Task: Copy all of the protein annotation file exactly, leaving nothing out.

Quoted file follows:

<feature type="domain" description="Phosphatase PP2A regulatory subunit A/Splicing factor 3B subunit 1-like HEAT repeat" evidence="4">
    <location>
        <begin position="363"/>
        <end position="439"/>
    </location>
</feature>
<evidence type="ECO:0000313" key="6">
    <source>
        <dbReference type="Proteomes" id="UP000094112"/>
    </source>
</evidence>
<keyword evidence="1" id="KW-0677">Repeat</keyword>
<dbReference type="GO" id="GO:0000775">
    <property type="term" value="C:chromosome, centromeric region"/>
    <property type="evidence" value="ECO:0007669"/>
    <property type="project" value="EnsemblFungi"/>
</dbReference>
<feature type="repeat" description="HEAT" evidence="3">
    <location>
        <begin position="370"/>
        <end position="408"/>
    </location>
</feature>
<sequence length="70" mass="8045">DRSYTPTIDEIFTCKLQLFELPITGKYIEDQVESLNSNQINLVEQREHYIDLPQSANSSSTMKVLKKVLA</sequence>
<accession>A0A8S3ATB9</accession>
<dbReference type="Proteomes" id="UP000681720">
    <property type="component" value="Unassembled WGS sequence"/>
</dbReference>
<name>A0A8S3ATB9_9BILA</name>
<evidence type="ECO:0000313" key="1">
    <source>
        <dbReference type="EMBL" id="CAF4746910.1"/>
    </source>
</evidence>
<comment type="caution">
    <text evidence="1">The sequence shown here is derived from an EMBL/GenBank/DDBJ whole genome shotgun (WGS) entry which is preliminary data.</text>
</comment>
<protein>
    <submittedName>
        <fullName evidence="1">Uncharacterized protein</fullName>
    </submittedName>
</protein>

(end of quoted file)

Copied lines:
<feature type="domain" description="Phosphatase PP2A regulatory subunit A/Splicing factor 3B subunit 1-like HEAT repeat" evidence="4">
    <location>
        <begin position="363"/>
        <end position="439"/>
    </location>
</feature>
<evidence type="ECO:0000313" key="6">
    <source>
        <dbReference type="Proteomes" id="UP000094112"/>
    </source>
</evidence>
<keyword evidence="1" id="KW-0677">Repeat</keyword>
<dbReference type="GO" id="GO:0000775">
    <property type="term" value="C:chromosome, centromeric region"/>
    <property type="evidence" value="ECO:0007669"/>
    <property type="project" value="EnsemblFungi"/>
</dbReference>
<feature type="repeat" description="HEAT" evidence="3">
    <location>
        <begin position="370"/>
        <end position="408"/>
    </location>
</feature>
<sequence length="70" mass="8045">DRSYTPTIDEIFTCKLQLFELPITGKYIEDQVESLNSNQINLVEQREHYIDLPQSANSSSTMKVLKKVLA</sequence>
<accession>A0A8S3ATB9</accession>
<dbReference type="Proteomes" id="UP000681720">
    <property type="component" value="Unassembled WGS sequence"/>
</dbReference>
<name>A0A8S3ATB9_9BILA</name>
<evidence type="ECO:0000313" key="1">
    <source>
        <dbReference type="EMBL" id="CAF4746910.1"/>
    </source>
</evidence>
<comment type="caution">
    <text evidence="1">The sequence shown here is derived from an EMBL/GenBank/DDBJ whole genome shotgun (WGS) entry which is preliminary data.</text>
</comment>
<protein>
    <submittedName>
        <fullName evidence="1">Uncharacterized protein</fullName>
    </submittedName>
</protein>